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Clay Court Championship Week
Li Captures Girls 18s Clay Title in Steamy Memphis

Memphis in July is no place for the faint of heart. Temperatures in the high 90s and a heat index often in the 110s, compounded by five rain or lightning delays, presented one physical and mental challenge after another as the USTA Girls 18s Clay Court Championships wore on. For Ann Li, no obstacle proved insurmountable, as she earned her first singles gold ball with a 6-4, 3-6, 6-4 victory over Amanda Meyer.

Singles champion Ann Li
© Zoo Tennis
Li, the No. 4 seed, had cruised through her opening five matches, losing just 10 games en route to the semifinals. That conserved energy proved significant in the semifinals against unseeded Chiara Lommer, with Li needing to fight back from being down a set and a break to record a 4-6, 7-6(5), 6-4 victory.

Meyer, a No. 9 seed, had her marathon match in the round of 16, taking down No. 3 seed Meible Chi 7-6(6), 4-6, 6-4 in just under four hours. Meyer played only one set in the quarterfinals, when unseeded Nina Sorkin retired with an injury, and in the semifinals, she posted a straight-sets win over fellow No. 9 seed Isabella Lorenzini, who had taken out top seed Janice Shin the previous round.

Sunday's final was delayed 90 minutes due to a soaking rain earlier in the morning, which only added to the oppressive humidity when the sun reappeared early in the afternoon.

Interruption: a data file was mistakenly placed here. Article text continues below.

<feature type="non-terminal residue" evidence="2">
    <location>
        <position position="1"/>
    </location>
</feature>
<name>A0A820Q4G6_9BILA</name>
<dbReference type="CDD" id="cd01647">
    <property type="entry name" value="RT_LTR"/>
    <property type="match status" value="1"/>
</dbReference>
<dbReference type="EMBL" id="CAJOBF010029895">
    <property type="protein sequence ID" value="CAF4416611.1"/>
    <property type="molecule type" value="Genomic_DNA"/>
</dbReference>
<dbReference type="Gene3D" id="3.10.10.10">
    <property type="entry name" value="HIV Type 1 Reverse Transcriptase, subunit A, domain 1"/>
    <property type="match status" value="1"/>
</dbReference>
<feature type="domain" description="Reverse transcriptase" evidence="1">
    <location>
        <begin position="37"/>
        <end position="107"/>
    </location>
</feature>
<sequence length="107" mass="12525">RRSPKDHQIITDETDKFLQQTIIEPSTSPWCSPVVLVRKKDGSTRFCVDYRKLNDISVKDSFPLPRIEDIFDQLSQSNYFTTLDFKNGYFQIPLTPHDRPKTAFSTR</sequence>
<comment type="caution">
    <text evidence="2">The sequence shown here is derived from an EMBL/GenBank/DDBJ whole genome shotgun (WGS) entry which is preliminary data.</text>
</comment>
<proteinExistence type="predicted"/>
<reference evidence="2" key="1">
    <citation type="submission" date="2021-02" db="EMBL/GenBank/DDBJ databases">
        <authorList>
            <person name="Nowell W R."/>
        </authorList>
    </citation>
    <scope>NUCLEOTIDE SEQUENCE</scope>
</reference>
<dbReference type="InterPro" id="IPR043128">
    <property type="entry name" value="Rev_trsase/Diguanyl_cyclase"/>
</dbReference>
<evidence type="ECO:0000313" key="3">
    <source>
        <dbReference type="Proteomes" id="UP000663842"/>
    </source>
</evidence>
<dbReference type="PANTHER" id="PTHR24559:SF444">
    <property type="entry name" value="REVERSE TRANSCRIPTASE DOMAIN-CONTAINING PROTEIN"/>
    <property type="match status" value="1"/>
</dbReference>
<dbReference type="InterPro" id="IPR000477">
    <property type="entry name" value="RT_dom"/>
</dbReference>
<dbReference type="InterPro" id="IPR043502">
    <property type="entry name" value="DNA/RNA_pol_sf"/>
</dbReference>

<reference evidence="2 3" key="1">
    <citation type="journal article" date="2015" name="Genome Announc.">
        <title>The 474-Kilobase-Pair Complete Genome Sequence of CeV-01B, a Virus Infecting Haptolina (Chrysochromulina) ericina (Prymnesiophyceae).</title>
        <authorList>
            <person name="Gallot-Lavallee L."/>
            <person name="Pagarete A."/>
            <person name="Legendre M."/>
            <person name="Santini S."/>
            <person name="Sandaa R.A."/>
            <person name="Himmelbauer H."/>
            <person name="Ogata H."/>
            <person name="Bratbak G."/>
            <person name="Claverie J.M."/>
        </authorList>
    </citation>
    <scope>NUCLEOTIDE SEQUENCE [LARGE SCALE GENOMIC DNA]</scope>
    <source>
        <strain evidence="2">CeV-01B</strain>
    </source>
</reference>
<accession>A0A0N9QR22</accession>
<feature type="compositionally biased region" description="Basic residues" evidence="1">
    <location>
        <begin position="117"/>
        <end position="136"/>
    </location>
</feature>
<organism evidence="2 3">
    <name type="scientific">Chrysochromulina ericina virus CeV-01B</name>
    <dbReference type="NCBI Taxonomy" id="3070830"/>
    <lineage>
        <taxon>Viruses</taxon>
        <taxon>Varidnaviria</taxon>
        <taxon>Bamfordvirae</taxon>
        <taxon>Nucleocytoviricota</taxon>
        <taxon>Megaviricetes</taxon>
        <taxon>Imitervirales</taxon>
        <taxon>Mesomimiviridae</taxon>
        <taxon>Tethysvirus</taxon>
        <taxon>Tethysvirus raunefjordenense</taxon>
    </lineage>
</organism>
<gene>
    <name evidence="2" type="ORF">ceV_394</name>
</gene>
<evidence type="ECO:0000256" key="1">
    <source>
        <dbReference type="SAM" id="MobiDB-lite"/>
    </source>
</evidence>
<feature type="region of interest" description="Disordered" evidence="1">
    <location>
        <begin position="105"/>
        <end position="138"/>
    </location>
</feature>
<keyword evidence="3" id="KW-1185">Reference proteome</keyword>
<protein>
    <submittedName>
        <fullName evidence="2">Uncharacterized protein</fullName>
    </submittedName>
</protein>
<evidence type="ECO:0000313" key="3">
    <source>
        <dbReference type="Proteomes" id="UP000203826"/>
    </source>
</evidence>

Both Meyer, a Delray Beach, Florida resident who turned 17 during the tournament, and Li, a 16-year-old from Devon, Pennsylvania, struggled with nerves in the opening set, with neither having any previous experience in a USTA Level 1 singles final.

Li struck first by capitalizing on a rare break point late in the set. With Meyer serving at 4-all 40-15, Li got the game to deuce, then came up with a nasty slice that stayed short and low, drawing an error from Meyer. On break point, her first since the first game of the match, Li hung on in a rally, with Meyer eventually sending a forehand long.

Serving for the set, Li went up 40-15, but missed a backhand on her first set point. On the second, she got a chance to move forward, and she put away a swinging forehand volley to claim the set.

"I think in the first set, we were both not playing as well," said Li. "But I think I was kind of more solid than her. But in the second set, I was playing her game style more. I was hitting into her strike zone a lot, so it was easy for her to dictate off the points."

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Page updated on Monday, March 09, 2020
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